Anne Main: Will my right hon. Friend elaborate on something that the public may not be aware of? There are key decisions that ought to be taken and priorities that ought to be set, but that cannot happen because there is no ministerial grouping in Northern Ireland to make such decisions.
Anne Main: For decades, EU trawlers have plundered our waters and fished in ways that have caused damage to our marine environment. It seems that the Scottish Government are prepared to accept that situation in perpetuity—[Interruption.] Indeed, we have heard comments that they do not trust the EU for a year; I am afraid I have not trusted the EU in its negotiation strategies over the fisheries...
Anne Main: Order. I ask the hon. Lady to be mindful that this is sub judice and any comments she may make must be carefully considered.
Anne Main: At 15.29, so you have a while. Ms Huq may or may not wish to speak.
Anne Main: Order. The hon. Lady was late. I have allowed the explanation but she is making an extremely long intervention. Perhaps the speaker will reply.
Anne Main: Before I call Bob Neill, I ask that Members are mindful that a lot of Members wish to speak in this debate.
Anne Main: Quite a few right hon. and hon. Members are seeking to catch my eye. I will call the Front Benchers at half-past 3. I call Kevin Foster.
Anne Main: Order. Interventions usually pose a question, Mr Kerr, but I am sure the hon. Lady will note and perhaps respond to your remarks.
Anne Main: Order. Interesting though it is to cover the minutiae of politics between the SNP and other parties, I hope we will stick with the subject of the debate, which is museums.
Anne Main: Order. I ask the hon. Gentleman to refer to museums on a regular basis. His comments will then be in order. He is straying somewhat off the topic.
Anne Main: I thank the hon. Gentleman for that kind invitation. My husband is from Birmingham way, and I have been to the Black Country Living Museum, but if I am ever up that way again I will perhaps look him up.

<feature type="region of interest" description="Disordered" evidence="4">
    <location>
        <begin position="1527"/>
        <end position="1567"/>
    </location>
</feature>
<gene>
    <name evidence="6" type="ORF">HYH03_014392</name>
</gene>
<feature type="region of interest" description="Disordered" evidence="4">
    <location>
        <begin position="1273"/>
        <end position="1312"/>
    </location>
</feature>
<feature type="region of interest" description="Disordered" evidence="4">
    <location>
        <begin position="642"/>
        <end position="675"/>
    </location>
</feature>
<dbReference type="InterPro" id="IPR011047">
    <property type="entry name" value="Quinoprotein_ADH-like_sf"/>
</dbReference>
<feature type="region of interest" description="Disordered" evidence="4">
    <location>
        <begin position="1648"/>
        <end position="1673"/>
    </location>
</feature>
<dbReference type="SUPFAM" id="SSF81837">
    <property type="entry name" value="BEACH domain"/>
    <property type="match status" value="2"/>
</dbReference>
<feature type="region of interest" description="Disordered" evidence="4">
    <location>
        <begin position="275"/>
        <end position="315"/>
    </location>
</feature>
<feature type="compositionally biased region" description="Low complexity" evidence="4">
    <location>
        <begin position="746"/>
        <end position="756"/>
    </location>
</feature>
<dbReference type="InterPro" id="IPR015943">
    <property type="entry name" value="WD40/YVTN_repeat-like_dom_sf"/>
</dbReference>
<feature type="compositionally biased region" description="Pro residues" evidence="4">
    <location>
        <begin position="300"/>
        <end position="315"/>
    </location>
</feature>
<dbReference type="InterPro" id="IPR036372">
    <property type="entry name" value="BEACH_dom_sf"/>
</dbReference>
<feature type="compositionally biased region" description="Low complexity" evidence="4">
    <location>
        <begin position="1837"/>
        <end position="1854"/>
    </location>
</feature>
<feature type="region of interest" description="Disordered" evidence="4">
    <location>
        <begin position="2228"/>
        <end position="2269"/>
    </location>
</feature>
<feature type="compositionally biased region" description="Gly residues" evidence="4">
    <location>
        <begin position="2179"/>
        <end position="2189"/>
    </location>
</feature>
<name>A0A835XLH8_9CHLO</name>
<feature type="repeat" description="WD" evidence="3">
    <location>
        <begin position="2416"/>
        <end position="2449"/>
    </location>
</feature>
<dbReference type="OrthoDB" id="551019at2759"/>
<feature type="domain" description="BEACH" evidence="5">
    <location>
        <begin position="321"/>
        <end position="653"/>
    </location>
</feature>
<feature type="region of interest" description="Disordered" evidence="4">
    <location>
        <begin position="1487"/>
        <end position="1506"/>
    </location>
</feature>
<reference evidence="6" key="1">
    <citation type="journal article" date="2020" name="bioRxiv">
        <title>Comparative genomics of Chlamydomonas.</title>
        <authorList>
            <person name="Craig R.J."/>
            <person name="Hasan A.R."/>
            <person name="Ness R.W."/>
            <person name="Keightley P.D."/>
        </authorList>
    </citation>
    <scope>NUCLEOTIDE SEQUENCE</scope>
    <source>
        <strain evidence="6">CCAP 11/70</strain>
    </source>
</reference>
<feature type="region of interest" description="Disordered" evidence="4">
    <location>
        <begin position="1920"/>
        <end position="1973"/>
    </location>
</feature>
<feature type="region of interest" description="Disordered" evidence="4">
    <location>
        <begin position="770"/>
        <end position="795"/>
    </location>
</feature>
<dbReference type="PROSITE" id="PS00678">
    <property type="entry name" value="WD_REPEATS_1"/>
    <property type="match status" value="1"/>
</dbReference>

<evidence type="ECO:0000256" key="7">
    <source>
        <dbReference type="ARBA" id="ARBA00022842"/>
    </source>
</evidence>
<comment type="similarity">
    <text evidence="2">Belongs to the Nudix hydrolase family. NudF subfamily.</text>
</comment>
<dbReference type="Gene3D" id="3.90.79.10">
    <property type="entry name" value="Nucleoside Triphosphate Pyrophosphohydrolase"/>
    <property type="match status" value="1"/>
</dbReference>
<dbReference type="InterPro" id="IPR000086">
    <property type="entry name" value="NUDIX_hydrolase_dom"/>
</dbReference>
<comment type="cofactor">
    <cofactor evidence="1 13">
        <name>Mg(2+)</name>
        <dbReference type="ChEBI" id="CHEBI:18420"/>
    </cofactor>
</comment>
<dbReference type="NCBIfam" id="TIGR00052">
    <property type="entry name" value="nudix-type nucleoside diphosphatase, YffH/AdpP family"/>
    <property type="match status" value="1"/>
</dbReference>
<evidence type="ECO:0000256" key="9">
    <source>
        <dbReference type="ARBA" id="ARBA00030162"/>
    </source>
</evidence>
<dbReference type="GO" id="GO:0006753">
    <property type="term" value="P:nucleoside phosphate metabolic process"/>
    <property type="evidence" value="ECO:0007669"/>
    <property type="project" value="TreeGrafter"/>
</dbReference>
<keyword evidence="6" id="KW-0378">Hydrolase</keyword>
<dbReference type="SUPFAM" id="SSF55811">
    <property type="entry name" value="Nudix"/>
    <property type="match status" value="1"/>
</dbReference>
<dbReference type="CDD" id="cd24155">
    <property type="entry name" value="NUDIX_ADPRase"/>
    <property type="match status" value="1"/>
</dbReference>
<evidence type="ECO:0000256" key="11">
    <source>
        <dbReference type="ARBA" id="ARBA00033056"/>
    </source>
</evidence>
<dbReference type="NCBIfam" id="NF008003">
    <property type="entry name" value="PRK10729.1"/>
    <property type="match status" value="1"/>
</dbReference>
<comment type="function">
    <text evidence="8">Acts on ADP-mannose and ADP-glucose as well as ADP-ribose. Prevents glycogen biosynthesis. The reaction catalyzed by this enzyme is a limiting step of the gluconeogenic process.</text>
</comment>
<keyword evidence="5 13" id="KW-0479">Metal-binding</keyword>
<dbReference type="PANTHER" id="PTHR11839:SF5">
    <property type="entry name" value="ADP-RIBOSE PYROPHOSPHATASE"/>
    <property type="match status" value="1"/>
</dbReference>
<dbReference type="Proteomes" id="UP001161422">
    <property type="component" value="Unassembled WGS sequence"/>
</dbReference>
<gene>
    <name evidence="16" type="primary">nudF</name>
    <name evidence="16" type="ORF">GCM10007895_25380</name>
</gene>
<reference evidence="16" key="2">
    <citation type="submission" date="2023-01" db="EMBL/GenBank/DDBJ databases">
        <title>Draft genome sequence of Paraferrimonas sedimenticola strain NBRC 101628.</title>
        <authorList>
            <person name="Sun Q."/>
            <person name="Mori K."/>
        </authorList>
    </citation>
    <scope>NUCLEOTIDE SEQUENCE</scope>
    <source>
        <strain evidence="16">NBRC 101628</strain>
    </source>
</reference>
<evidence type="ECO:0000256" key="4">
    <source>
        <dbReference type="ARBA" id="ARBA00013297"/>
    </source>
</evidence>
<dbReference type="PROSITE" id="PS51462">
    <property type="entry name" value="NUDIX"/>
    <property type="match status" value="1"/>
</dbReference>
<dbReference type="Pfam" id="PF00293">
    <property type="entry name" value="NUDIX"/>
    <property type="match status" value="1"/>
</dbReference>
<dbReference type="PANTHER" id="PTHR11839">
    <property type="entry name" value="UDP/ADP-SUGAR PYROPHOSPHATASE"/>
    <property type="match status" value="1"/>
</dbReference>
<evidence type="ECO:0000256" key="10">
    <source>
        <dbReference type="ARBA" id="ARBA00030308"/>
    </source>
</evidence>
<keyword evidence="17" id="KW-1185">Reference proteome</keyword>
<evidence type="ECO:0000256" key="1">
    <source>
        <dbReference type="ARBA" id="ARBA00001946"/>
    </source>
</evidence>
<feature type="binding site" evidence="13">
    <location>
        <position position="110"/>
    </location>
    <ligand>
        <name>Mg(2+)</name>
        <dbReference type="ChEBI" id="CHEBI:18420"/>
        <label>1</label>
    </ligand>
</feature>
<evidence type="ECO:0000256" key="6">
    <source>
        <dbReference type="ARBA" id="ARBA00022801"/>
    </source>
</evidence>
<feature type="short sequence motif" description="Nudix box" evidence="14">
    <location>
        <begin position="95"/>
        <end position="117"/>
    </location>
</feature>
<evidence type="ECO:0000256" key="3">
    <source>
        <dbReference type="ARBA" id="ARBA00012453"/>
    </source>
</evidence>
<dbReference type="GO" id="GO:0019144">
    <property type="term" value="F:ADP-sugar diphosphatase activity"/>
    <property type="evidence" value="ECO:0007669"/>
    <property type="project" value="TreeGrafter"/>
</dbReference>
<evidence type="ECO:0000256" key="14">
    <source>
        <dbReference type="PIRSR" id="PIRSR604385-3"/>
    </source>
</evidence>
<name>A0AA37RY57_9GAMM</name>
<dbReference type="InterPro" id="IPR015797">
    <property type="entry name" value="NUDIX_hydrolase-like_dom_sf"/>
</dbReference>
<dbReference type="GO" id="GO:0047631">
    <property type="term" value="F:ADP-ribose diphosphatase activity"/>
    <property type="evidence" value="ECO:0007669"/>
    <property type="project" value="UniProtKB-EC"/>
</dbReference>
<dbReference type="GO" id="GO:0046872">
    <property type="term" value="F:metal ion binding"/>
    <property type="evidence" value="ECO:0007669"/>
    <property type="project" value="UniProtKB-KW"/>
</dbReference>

Anne Main: Order. Wind-ups will begin at half past three.
Anne Main: Before I ask Mr Kerr to respond to that, I will point out that we are having mini-speeches. If hon. Members desire to speak, there are plenty of opportunities for them to do so, if they try to catch my eye. Mr Kerr, can we keep interventions brief? Thank you.
Anne Main: Order. Interventions should be brief. If the hon. Lady wishes to make a speech, she should by all means do so.
Anne Main: Before I ask Mr Kerr to continue, could I ask that he is given a moment to respond to one intervention before another is thrown his way? Mr Kerr, you might wish to deal with any residual remarks that you had from the previous intervention.
Anne Main: In Burma, hundreds of thousands of Rohingya have been internally displaced and some have fled across the border. What dialogue is my right hon. Friend having with the Burmese Government about the constant persecution of the Rohingya within Burma and the fact that they are being driven out by genocide?
Anne Main: A free, independent press is vital to our country. Does my right hon. Friend share my concerns about the links that Max Mosley has with Impress, and his links with some of our leading politicians?
Anne Main: Given my role as chair of the all-party group on Bangladesh, I will confine my remarks in this short time to the experience of those fleeing persecution in Burma and living in Cox’s Bazar. The right hon. Member for Islington South and Finsbury (Emily Thornberry) seemed to imply that the Government needed to get their finger out, as if this were something that had just happened. I think...
Anne Main: It was an international effort, I believe, but the hon. Gentleman is absolutely right. It is unacceptable that they are not on that census. This is not a simple problem, however. I mentioned that there were 135 ethnic communities. That is part of the issue: Burma is a fractured country. It is not a case of just getting our finger out. This could be a very dangerous situation for some of the...